The Indian cricket team took a 53-run lead in the first innings of the day-night Test match against Australia at Adelaide. Only a few overs remained on Day 2 of play when young Prithvi Shaw and Mayank Agarwal came out to bat for India.
Unfortunately, Shaw was bowled by pacer Pat Cummins, forcing India to send their bowling spearhead, Jasprit Bumrah as the nightwatchman. Bumrah did a commendable job with the bat and ensured the Indian team did not lose another wicket before stumps on Day 2.
What is a nightwatchman?
In Test cricket, a nightwatchman is typically a lower-order batsman who comes in to bat much higher up the order than usual, towards the end of the day's play. The job of a nightwatchman is to maintain the majority of the strike until the close of play and preventing the more proficient batsmen from getting out cheaply.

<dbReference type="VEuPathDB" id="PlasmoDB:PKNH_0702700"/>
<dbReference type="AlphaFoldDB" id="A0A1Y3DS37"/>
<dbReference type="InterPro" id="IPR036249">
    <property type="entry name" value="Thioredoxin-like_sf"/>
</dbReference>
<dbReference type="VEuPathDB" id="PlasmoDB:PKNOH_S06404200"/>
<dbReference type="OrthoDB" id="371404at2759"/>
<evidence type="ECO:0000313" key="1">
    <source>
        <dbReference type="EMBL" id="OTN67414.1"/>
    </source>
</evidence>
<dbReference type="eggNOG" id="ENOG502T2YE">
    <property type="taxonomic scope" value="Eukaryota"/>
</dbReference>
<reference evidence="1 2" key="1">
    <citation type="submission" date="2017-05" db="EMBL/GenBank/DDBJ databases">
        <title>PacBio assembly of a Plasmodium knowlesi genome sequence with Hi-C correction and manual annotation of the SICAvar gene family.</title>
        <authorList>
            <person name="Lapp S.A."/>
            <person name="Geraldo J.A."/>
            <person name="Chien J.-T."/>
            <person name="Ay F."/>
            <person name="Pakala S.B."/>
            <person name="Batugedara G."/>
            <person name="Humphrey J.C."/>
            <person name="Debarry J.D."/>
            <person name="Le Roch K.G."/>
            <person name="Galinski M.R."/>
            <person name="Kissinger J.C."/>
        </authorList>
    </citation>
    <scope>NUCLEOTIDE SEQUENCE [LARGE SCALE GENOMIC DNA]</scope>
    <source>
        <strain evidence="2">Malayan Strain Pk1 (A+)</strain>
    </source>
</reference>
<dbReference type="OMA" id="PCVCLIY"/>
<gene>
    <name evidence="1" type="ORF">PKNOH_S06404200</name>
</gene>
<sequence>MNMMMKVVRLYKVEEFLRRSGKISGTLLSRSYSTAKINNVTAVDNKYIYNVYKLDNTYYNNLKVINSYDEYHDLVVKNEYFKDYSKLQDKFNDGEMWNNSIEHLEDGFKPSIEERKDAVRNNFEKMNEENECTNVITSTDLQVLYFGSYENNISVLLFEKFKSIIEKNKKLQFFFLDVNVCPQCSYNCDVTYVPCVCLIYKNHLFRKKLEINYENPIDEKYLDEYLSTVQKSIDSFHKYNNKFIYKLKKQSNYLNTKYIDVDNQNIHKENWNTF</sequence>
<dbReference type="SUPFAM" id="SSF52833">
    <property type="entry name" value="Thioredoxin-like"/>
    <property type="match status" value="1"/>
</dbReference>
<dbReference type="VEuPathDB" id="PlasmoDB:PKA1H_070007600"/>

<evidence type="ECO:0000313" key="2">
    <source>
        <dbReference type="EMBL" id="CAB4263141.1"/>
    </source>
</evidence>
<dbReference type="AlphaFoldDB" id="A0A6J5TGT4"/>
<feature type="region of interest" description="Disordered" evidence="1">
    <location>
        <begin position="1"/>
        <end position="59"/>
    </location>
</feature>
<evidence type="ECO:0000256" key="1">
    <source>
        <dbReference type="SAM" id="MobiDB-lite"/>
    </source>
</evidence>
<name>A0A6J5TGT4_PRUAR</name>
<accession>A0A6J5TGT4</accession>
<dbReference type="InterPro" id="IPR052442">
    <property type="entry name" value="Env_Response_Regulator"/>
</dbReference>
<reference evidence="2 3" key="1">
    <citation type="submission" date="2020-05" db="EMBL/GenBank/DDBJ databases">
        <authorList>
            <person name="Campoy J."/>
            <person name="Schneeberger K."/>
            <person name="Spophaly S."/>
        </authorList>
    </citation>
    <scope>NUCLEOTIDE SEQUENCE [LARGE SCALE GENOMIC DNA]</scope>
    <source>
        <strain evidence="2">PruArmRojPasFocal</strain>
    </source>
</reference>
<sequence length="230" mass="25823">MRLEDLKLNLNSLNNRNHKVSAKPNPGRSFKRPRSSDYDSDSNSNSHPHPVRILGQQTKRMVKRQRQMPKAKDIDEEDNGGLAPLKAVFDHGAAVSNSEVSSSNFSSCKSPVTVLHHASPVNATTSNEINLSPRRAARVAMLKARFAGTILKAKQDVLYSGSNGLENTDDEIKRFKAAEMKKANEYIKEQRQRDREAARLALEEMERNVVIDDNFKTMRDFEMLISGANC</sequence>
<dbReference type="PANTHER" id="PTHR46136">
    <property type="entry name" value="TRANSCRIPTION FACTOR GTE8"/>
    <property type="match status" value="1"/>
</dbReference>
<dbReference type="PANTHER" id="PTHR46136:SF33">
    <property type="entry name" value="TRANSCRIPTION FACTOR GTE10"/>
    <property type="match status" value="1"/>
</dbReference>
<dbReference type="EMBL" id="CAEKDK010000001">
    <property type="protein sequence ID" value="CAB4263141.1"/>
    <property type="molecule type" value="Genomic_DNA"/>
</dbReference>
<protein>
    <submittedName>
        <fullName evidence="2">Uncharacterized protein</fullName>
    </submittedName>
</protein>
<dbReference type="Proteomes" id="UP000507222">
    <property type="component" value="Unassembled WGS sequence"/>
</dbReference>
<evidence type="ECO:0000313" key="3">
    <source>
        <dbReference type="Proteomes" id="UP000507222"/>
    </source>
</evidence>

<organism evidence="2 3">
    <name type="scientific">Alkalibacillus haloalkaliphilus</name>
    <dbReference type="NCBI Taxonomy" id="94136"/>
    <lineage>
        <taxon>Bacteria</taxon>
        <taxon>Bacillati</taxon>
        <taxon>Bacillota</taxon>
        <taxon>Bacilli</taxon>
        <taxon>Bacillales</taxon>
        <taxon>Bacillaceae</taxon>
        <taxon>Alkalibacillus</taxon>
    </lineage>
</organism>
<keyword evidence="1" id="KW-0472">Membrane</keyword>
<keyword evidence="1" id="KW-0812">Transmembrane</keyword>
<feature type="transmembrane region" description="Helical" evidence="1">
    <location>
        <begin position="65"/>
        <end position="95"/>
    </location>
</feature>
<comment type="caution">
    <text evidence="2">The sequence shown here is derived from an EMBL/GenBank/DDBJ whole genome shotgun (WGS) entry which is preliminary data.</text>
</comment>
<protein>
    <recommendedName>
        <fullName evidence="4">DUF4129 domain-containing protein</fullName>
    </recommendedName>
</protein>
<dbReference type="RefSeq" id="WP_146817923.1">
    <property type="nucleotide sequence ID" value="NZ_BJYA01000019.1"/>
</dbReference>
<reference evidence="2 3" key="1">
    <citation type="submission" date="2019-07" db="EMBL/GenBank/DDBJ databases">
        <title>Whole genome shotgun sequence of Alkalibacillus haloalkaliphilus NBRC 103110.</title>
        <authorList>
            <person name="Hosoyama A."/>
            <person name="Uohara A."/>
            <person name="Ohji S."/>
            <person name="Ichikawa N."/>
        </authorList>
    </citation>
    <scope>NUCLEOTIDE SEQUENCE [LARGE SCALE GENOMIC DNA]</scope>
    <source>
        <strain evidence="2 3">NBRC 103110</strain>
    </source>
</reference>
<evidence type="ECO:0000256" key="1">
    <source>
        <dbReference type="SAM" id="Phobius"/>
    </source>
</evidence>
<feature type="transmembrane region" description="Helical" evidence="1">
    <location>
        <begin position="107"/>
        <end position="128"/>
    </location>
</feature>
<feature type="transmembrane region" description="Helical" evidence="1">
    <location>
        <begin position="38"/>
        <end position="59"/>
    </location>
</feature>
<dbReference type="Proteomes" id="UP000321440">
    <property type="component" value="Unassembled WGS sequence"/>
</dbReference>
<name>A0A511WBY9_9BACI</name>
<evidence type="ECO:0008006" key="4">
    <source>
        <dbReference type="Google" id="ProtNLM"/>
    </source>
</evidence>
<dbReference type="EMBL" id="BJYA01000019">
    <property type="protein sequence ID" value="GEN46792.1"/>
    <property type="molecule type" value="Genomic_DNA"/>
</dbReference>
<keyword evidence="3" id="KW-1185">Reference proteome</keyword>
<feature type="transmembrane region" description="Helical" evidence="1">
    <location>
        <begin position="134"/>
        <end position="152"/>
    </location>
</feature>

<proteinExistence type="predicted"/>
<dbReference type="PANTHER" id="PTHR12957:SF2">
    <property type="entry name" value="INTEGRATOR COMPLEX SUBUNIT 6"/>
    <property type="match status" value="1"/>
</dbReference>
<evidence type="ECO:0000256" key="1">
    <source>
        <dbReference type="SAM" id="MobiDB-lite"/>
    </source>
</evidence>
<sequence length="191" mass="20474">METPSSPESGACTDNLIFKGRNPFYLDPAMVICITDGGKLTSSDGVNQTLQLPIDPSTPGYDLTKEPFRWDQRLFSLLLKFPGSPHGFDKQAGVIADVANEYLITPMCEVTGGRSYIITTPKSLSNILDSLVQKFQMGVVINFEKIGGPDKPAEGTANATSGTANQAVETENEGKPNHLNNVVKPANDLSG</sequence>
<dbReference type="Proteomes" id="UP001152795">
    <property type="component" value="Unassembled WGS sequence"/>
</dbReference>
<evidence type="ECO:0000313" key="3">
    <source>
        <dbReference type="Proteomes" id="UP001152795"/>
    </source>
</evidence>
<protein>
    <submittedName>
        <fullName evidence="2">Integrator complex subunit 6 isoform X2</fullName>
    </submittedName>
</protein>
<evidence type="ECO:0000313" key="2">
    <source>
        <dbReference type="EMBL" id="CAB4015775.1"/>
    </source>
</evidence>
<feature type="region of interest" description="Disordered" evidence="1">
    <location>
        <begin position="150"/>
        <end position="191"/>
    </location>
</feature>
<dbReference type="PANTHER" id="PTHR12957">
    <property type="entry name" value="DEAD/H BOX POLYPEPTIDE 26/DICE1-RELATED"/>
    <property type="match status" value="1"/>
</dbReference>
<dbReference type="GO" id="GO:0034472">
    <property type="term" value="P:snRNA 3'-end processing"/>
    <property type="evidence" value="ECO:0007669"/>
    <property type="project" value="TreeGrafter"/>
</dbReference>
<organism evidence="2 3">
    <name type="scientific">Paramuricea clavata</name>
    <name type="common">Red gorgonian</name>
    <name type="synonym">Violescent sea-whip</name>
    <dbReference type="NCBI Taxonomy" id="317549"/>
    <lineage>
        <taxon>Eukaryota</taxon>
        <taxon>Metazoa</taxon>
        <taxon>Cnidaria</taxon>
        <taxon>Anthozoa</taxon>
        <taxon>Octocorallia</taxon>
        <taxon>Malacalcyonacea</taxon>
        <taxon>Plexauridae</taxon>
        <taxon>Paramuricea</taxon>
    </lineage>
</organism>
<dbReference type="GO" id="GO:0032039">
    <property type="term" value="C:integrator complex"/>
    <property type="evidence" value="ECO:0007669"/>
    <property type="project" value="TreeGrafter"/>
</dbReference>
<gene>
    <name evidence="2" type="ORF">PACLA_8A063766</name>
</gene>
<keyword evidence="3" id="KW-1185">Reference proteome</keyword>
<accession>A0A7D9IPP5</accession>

The concept was introduced by captains as there is usually a period of tiredness and poor light towards the end of the day's play. Early-morning conditions on the next day also favour the bowlers and losing a nightwatchman's wicket doesn't hurt the team as much as a top-order collapse.
Essentially, the theory is - losing two top-order batsmen in quick succession would be worse than losing one top-order batsman and one tailender.
Who becomes a night watchman?
The role of nightwatchman is generally given to players who prefer a defensive technique over quick run-scoring. Generally speaking, a nightwatchman plays conservatively on the night, but may be allowed a free role to score runs the next day.
A nightwatchman shouldn't be confused with a pinch hitter. The latter is a middle or lower-order batsman who is promoted up the order in limited-overs games, when their team is looking for quick runs without worrying about the loss of a wicket.Published 19 Dec 2020, 15:27 IST